During the early part of the third day of incubation the right and left vitelline veins begin to fuse in the area just posterior to the heart. This fusion forms a single vein, the ductus venosus (fig. 337A). The latter structure joins the sinus venosus of the heart. Posteriorly, the vitelline veins make a secondary connection with the developing posterior vitelline or omphalomesenteric veins which extend backward along the sides of the midgut to the area where the vitelline arteries leave the dorsal aortae. At this point each omphalomesenteric vein turns sharply laterad and courses along the pathway of a vitelline artery (fig. 336C).

At the end of the third day of incubation the ductus venosus is present as an elongated structure lying between the anterior intestinal portal and the heart. A posterior vitelline vein continues posteriad from the ductus venosus around each side of the anterior intestinal portal (fig. 336D). As observed in Chapter 13, during the third and fourth days of incubation the liver rudiment begins to form. In doing so, the trabeculae of the liver surround the ductus venosus. The immediate segment of the ductus venosus which becomes surrounded by the forming liver substance forms the meatus venosus. As development of the liver proceeds, two main groups of veins develop in the liver substance (fig. 337B, D): (1) An anterior efferent group of hepatic veins which drain blood from the liver and (2) a posterior afferent set of hepatic

Fig. 336. Early development of the circulatory system in the chick. (A) Primitive vitelline (omphalomesenteric) veins, heart, ventral aorta, and the first or mandibular pair of aortal arches. About stage 10 of Hamburger and Hamilton, 1951, J. Morph. 88. Approximately 33-38 hrs. of incubation. (A') Lateral view of same. (B) Lateral view of chick circulatory system of about 45-50 hrs. of incubation. (About Hamburger and Hamilton stage 13.) (B') Same, showing common cardinal vein (duct of Cuvier).

(C) Circulatory system of chick during early part of third day of incubation. (About Hamburger and Hamilton stage 15.) (D) Circulatory system of chick embryo about

72 hrs. incubation.

veins, representing branches of the hepatic portal vein. The latter brings blood from the stomach and intestinal areas to the liver.

During the fifth to seventh days of incubation, the afferent and efferent sets of hepatic veins develop profuse branchings, and venous sinusoids are formed within the liver substance between these two sets of veins. Meanwhile, the meatus venosus within the liver atrophies and a complete hepatic portal system is established between afferent and efferent hepatic veins during the seventh and eighth days of incubation as shown in figure 337E.

While the above changes in the liver are emerging, changes in the omphalomesenteric veins, posterior to the liver substance, are produced as shown in figure 337A-E. By the fifth day, a new vein, the mesenteric vein, is formed (fig. 337D), which begins to drain blood from the developing midgut and hindgut areas. By the eighth day, the mesenteric vein is a prominent structure (fig. 337E). At this time, the blood from the yolk sac, via the omphalomesenteric veins, and that from the mesenteric vein must pass through the liver sinusoids en route to the efferent hepatic veins (fig. 337E).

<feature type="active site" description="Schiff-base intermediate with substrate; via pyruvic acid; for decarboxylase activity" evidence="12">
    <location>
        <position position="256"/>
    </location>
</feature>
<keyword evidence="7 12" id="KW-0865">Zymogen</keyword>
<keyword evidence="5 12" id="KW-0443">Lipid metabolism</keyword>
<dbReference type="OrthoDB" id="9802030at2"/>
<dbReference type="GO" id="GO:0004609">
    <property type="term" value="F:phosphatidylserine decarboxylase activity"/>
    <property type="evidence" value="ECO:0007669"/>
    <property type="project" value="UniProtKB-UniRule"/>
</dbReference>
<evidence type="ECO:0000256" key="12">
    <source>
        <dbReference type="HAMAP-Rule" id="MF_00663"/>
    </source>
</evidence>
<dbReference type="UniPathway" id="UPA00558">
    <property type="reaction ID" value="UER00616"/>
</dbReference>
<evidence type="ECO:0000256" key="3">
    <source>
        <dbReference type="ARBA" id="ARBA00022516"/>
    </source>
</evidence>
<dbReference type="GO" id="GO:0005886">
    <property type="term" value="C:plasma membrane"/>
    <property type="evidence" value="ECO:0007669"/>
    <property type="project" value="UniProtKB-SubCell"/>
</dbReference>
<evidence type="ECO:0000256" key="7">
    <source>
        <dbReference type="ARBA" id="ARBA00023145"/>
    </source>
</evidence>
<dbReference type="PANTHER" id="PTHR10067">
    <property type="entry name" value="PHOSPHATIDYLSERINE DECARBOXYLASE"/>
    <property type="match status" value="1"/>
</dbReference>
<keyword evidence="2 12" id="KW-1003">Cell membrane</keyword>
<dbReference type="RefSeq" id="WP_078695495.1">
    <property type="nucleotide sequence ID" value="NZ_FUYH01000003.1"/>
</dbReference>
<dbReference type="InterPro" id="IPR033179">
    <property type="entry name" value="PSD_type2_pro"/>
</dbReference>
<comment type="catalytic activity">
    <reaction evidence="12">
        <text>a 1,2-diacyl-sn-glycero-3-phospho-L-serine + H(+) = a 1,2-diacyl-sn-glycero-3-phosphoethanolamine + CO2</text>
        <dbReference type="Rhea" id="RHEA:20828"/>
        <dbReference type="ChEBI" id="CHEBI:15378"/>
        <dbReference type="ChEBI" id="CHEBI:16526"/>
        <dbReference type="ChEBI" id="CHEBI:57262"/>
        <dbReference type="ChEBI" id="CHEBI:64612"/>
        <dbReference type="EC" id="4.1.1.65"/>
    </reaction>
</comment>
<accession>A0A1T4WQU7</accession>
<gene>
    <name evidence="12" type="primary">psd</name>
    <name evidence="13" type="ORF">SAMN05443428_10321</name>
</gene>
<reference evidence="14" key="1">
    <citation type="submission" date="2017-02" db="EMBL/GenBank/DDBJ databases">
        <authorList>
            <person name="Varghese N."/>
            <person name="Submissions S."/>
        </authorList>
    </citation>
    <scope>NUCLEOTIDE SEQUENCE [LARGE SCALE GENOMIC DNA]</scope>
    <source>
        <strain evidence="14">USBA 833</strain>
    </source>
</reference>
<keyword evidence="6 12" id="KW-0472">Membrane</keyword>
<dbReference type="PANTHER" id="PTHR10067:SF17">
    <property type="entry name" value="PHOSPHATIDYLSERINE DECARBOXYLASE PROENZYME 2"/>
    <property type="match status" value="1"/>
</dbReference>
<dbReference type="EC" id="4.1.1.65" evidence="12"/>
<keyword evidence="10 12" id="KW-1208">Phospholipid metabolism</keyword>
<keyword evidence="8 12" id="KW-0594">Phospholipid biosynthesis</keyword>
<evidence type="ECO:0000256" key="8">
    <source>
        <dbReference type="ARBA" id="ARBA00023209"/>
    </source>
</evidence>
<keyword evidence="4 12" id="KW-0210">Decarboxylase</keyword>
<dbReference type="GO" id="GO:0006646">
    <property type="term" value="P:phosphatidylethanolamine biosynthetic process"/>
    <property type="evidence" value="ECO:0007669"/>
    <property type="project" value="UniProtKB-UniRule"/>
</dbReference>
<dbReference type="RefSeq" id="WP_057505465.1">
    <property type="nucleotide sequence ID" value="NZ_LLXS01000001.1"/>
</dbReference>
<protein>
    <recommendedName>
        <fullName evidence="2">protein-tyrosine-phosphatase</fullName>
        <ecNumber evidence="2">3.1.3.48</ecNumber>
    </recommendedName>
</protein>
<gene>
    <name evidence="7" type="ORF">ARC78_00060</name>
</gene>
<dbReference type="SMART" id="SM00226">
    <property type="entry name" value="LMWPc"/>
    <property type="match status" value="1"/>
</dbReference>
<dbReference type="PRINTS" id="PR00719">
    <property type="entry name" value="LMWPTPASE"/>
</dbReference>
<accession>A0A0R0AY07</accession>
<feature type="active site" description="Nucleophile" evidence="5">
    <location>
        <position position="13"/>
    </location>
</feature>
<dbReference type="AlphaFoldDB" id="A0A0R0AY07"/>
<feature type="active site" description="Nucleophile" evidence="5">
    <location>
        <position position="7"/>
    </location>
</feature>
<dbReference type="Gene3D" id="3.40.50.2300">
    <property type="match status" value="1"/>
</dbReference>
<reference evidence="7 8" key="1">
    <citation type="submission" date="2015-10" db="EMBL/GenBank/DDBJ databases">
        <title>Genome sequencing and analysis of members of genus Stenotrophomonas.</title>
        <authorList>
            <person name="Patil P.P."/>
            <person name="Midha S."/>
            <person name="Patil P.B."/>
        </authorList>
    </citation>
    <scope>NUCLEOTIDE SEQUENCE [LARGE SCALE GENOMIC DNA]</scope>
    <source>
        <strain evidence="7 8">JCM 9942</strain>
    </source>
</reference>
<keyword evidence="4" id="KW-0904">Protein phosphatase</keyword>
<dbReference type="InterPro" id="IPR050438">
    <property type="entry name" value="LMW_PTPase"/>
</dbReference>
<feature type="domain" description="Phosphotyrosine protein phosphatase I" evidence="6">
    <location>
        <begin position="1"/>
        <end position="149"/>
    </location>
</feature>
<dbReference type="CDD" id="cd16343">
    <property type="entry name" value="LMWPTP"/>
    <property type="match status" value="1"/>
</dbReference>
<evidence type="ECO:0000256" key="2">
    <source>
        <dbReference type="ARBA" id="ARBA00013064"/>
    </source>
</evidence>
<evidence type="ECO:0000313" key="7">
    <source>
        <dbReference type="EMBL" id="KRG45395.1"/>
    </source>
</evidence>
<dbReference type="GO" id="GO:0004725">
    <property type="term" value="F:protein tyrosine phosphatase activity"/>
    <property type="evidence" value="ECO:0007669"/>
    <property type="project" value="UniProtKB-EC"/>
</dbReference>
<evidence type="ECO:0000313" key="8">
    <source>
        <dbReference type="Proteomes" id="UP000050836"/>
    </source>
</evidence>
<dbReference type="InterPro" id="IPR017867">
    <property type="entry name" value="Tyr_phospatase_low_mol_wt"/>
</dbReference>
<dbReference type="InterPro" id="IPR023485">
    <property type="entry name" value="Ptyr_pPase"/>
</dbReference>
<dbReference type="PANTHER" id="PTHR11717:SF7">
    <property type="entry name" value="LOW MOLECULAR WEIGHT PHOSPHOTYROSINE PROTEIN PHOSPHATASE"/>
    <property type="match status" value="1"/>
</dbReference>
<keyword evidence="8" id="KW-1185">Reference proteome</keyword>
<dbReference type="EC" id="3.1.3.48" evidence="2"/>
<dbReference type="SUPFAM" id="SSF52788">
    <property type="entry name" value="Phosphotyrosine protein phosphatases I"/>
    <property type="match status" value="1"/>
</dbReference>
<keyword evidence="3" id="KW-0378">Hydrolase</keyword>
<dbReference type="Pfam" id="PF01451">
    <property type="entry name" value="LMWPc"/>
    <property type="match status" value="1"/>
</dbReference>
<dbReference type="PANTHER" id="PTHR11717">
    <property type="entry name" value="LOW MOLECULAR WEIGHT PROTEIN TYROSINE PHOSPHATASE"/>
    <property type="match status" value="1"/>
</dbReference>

b) Allantoic Veins. The two allantoic or lateral veins begin to develop during the third day of incubation, and, by the end of this day, two delicate blood vessels extend along the lateral body wall, reaching back toward the hindgut area (figs. 336D; 337B). During the fourth day (fig. 337C), the caudal ends of the two allantoic veins begin to ramify within the walls of the allantois. A secondary attachment to the hepatic veins within the liver is established also at this time (fig. 337C). During the late fourth day and the fifth day of incubation, the right allantoic vein degenerates, and the proximal portion of the left allantoic vein loses its connection with the common cardinal vein (fig. 337D). During the seventh and eighth days (and until the time of hatching), the passage of blood from the allantois through the liver to the vena cava inferior is as indicated in figure 337E. The portion of the allantoic vein extending anteriorly from the umbilical area to the liver persists after hatching and drains blood from the midventral portion of the body wall. It is called the epigastric vein (fig. 3371).

2) Formation of the Inferior Vena Cava. The formation of the inferior vena cava of the chick is shown in figure 337F-I and needs no other explanation. It is to be observed that, following the degeneration of the mesonephric kidneys and the ascendancy of the metanephric kidney, the passage of blood by way of the renal portal system through the mesonephric kidney is abated. In the newly hatched chick, a much-weakened, renal portal system is established via the renal portal vein (fig. 3371J However, most of the blood through this vein passes directly into the common iliac vein and not through the kidney substance.

3) Development of the Precaval Veins. The precaval veins are the direct descendants of the anterior cardinal and common cardinal veins as indicated in figure 337F-I. In figure 3371, it is to be observed that the caudal ends of

Fig. 337. Ventral views of developing allantoic, hepatic portal, and inferior caval veins in chick. (Diagrams C and D are adapted from figures in Lillie, 1930, The Development of the Chick, Henry Holt, N. Y., after Hochstetter; diagrams F-H are adapted, considerably modified, from Miller, 1903, Am. J. Anat. 2.) (A) Diagram of converging veins